“THC is excreted into human breast milk in moderate amounts [19]. In one feeding, the infant would ingest 0.8% of the weight-adjusted maternal intake of one joint [20]. The ratio milk-to-plasma rates 8 in heavy users [19].”

Animal studies again indicate that milk production can be negatively impacted by marijuana use and Dr Hale agrees.

” Indeed, studies in animals suggest that marijuana could inhibit lactation by inhibiting prolactin production and, possibly, by a direct action on the mammary glands [7]. Hale reports a positive evidence of risk on milk production. Nevertheless, there are no human data to corroborate these observations.”

Marijuana use by a breastfeeding mother is known to cause lethargy in the infant among other things.

“According to Hale, marijuana could produce sedation and growth delay in infant [7], and a study by Liston have demonstrated that infants exposed to marijuana via breast milk show signs of sedation, reduced muscular tonus, and poor sucking [21].”

While it is unethical to conduct studies on humans, we do known that the compounds present in marijuana can alter DNA and brain growth.

” Animal studies have demonstrated alteration of DNA and RNA synthesis, and proteins needed for proper growth and development impaired in brain cells of newborn animals [21].”

While we don’t know a lot about how smoking marijuana while breastfeeding impacts the baby, the fact that no long term studies have been done does not mean there are no long term effects.

A study has also indicated that marijuana use can raise the chance of SIDS or sudden infant death syndrome.

” But paternal marijuana use during the periods of conception, pregnancy, and postnatally was significantly associated with SIDS [26].”

In addition to the known passage of marijuana through breast milk and it’s known storage in fatty tissues, it is mentioned that the mind altering effects of smoking marijuana are not recommended for anybody who is a primary care provider for an infant.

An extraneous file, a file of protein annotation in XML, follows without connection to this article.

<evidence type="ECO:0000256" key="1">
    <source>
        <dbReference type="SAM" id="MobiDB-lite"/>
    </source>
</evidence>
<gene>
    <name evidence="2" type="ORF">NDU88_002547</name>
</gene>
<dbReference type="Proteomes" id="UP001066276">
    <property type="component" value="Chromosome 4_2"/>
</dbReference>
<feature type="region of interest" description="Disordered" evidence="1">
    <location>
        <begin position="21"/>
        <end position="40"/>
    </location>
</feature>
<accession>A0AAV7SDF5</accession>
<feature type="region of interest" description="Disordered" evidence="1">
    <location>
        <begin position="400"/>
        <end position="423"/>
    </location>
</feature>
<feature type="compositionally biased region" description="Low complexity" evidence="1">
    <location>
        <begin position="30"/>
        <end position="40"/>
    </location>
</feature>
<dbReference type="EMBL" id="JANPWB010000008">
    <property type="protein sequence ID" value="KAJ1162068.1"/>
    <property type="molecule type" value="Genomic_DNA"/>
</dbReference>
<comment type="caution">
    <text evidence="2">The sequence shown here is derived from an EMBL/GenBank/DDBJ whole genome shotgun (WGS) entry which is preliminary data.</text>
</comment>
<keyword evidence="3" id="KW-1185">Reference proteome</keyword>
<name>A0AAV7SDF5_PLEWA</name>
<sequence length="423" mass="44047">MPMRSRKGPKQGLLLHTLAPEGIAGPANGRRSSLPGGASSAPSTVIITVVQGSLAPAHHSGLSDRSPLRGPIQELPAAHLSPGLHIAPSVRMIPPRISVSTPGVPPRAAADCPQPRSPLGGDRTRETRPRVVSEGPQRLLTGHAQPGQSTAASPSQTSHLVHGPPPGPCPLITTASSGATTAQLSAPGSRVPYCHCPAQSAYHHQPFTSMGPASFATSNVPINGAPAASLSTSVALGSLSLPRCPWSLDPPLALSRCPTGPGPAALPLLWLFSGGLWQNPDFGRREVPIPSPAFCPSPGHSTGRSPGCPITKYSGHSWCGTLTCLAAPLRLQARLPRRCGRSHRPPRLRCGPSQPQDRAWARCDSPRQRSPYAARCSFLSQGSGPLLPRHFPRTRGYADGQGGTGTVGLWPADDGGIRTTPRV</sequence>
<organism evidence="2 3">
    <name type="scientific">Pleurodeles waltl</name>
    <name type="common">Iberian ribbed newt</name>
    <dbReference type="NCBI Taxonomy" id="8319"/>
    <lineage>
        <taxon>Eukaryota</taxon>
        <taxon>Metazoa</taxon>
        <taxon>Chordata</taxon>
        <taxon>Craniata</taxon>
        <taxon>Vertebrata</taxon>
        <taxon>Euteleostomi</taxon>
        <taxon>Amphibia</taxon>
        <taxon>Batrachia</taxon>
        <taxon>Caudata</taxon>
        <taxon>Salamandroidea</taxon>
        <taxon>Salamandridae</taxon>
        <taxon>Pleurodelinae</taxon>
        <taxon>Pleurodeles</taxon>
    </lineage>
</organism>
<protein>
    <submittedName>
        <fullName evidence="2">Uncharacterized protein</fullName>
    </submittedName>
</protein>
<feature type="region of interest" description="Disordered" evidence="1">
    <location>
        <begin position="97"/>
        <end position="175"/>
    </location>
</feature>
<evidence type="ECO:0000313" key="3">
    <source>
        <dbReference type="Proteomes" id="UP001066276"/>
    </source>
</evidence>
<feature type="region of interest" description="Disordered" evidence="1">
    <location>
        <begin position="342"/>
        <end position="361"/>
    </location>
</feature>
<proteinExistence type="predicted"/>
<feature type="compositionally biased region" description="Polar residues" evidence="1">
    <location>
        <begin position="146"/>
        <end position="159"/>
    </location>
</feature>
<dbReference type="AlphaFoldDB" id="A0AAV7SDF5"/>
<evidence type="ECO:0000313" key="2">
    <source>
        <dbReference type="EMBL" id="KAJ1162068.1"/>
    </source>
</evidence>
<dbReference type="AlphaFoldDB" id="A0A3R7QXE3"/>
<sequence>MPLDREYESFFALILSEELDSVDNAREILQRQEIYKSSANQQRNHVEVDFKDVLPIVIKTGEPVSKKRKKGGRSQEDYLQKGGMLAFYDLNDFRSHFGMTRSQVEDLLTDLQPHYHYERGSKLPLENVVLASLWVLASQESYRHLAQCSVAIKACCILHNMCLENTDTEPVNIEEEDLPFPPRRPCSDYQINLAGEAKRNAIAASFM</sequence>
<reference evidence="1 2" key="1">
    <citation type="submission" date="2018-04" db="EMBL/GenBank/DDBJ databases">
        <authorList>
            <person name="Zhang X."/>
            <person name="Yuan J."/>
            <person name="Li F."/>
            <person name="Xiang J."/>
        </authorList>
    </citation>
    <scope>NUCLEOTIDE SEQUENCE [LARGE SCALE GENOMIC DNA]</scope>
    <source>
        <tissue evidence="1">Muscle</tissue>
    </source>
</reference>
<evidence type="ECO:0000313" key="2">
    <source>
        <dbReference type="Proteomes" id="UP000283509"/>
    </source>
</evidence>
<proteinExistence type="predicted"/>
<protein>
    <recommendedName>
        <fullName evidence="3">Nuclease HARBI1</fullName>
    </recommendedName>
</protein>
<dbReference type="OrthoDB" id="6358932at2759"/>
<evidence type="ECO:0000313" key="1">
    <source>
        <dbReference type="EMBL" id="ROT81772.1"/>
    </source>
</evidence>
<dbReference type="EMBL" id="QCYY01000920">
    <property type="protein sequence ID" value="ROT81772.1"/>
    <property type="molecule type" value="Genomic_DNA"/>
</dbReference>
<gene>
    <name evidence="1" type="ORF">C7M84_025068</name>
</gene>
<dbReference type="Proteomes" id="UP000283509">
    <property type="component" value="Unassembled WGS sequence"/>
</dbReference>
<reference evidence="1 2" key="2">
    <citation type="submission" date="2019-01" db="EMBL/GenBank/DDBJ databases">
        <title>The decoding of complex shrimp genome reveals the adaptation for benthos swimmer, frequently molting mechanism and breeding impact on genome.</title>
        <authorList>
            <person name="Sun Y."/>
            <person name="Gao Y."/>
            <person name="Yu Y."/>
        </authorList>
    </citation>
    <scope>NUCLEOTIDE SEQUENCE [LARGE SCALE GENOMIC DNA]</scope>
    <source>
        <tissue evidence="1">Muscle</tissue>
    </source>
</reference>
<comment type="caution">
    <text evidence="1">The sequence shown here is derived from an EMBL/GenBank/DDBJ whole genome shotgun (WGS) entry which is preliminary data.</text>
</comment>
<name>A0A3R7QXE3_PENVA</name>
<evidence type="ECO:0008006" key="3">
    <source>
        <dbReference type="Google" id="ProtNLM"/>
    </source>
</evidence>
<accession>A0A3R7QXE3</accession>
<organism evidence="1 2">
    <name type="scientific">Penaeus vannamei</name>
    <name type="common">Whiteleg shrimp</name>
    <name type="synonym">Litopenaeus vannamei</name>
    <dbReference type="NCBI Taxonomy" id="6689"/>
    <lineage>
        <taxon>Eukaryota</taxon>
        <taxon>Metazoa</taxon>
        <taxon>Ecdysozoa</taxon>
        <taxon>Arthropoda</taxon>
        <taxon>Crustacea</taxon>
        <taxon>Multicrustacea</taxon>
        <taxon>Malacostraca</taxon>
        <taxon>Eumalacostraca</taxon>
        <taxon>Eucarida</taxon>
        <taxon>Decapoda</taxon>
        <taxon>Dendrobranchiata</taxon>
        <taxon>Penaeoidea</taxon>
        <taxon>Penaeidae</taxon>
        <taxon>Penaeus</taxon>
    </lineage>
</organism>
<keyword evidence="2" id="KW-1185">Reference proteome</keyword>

“Marijuana should not be used by nursing mothers because it may impair their judgment and child care abilities. Marijuana should not be smoked by anyone in the vicinity of infants because the infants may be exposed by inhaling the smoke. Some evidence indicates that paternal marijuana use increases the risk of sudden infant death syndrome in breastfed infants.”

So, in summary-

The use of marijuana during breastfeeding is not recommended for many reasons.  It is known to pass through the breast milk.  It is known to be stored in fatty tissue for a long period of time.  It is known to impact DNA and RNA.  Babies whose mother’s smoked weed tended to be more lethargic and this could impact milk supply and the ability to actively suck and extract milk.  Smoking marijuana while breastfeeding is even thought to increase SIDS rates.

I live in an area where the use of marijuana is widespread, common, and legally accepted.  I realize that many people believe that this substance has healing properties and has only been criminalized by those who are out for money or otherwise inclined to oppress farmers and hippies.

I realize that research on this subject is spotty at best and has small sample sizes and insufficient data.  I strongly believe that just because something has not been proven dangerous does not mean it has been proven SAFE.

I strongly believe that it is our responsibility as a mothers and care providers to do what is best for our children.  I also believe that we can sacrifice some of our old habits and lifestyles for our children.  In fact I know that every good mother does this for her children.  There are simply some things in our lives that need to be changed in order to be the best mother we can be to our babies.

For some of this it is patterns in our life, work, relationships, even hobbies.  For most of us it means less sleep for a certain length of time, giving up our bodies briefly and some of our freedoms.  For some of us it even means sacrificing some lifestyle choices and even drug (or medicinal herbal) use.

I can guarantee  you that the sacrifices we make for our children will be well worth it and will not be regretted.  I know that what can seem like a long and hard sacrifice for our children will look so short in a few years when we look back.

Life changes when we have babies and it changes forever.  That is OK.  In fact, it is a beautiful part of motherhood.

Let go of some of the sleep.  Find different ways to deal with stress.  (Nature has designed breastfeeding perfectly so that the very act of nursing relaxes both mother and baby and produces love hormones.)

Enjoy some of the natural drugs that your own body creates during the amazing journey of breastfeeding and set aside some of the others that we have to ingest.  It will be such a short time in the long run and it will be so worth it- even to avoid a hypothetical risk.

For more information, consult this study.